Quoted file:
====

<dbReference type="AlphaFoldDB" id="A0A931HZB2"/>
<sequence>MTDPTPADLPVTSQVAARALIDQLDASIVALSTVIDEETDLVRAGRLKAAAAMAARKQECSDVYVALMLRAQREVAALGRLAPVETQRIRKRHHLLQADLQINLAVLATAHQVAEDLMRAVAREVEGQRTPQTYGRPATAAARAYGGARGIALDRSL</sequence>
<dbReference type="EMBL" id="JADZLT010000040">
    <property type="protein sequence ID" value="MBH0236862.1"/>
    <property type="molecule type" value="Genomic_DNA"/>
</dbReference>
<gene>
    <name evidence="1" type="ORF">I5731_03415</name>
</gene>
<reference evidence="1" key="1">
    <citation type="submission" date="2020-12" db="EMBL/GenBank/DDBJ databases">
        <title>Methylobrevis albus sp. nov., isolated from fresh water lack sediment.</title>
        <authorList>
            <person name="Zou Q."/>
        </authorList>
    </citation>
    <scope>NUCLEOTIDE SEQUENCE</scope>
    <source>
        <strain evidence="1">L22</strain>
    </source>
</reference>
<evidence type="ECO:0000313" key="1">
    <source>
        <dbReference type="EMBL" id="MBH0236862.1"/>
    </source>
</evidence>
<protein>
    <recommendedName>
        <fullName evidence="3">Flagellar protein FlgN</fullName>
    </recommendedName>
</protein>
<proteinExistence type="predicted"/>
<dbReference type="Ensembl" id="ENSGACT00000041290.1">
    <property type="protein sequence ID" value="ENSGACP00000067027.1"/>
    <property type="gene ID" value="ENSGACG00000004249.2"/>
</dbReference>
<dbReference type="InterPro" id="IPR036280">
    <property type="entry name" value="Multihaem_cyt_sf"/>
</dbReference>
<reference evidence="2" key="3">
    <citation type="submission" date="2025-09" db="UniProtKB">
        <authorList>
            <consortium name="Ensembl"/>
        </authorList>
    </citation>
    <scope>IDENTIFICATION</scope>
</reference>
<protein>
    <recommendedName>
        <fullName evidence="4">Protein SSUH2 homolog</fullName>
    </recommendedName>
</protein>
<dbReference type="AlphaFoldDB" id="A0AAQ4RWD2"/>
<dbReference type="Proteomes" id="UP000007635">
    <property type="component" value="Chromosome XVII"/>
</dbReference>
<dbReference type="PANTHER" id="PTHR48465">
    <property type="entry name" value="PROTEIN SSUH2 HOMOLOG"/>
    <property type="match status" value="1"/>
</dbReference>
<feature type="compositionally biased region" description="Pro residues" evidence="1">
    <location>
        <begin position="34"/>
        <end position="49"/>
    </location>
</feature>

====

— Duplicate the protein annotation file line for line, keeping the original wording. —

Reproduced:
<dbReference type="AlphaFoldDB" id="A0A931HZB2"/>
<sequence>MTDPTPADLPVTSQVAARALIDQLDASIVALSTVIDEETDLVRAGRLKAAAAMAARKQECSDVYVALMLRAQREVAALGRLAPVETQRIRKRHHLLQADLQINLAVLATAHQVAEDLMRAVAREVEGQRTPQTYGRPATAAARAYGGARGIALDRSL</sequence>
<dbReference type="EMBL" id="JADZLT010000040">
    <property type="protein sequence ID" value="MBH0236862.1"/>
    <property type="molecule type" value="Genomic_DNA"/>
</dbReference>
<gene>
    <name evidence="1" type="ORF">I5731_03415</name>
</gene>
<reference evidence="1" key="1">
    <citation type="submission" date="2020-12" db="EMBL/GenBank/DDBJ databases">
        <title>Methylobrevis albus sp. nov., isolated from fresh water lack sediment.</title>
        <authorList>
            <person name="Zou Q."/>
        </authorList>
    </citation>
    <scope>NUCLEOTIDE SEQUENCE</scope>
    <source>
        <strain evidence="1">L22</strain>
    </source>
</reference>
<evidence type="ECO:0000313" key="1">
    <source>
        <dbReference type="EMBL" id="MBH0236862.1"/>
    </source>
</evidence>
<protein>
    <recommendedName>
        <fullName evidence="3">Flagellar protein FlgN</fullName>
    </recommendedName>
</protein>
<proteinExistence type="predicted"/>
<dbReference type="Ensembl" id="ENSGACT00000041290.1">
    <property type="protein sequence ID" value="ENSGACP00000067027.1"/>
    <property type="gene ID" value="ENSGACG00000004249.2"/>
</dbReference>
<dbReference type="InterPro" id="IPR036280">
    <property type="entry name" value="Multihaem_cyt_sf"/>
</dbReference>
<reference evidence="2" key="3">
    <citation type="submission" date="2025-09" db="UniProtKB">
        <authorList>
            <consortium name="Ensembl"/>
        </authorList>
    </citation>
    <scope>IDENTIFICATION</scope>
</reference>
<protein>
    <recommendedName>
        <fullName evidence="4">Protein SSUH2 homolog</fullName>
    </recommendedName>
</protein>
<dbReference type="AlphaFoldDB" id="A0AAQ4RWD2"/>
<dbReference type="Proteomes" id="UP000007635">
    <property type="component" value="Chromosome XVII"/>
</dbReference>
<dbReference type="PANTHER" id="PTHR48465">
    <property type="entry name" value="PROTEIN SSUH2 HOMOLOG"/>
    <property type="match status" value="1"/>
</dbReference>
<feature type="compositionally biased region" description="Pro residues" evidence="1">
    <location>
        <begin position="34"/>
        <end position="49"/>
    </location>
</feature>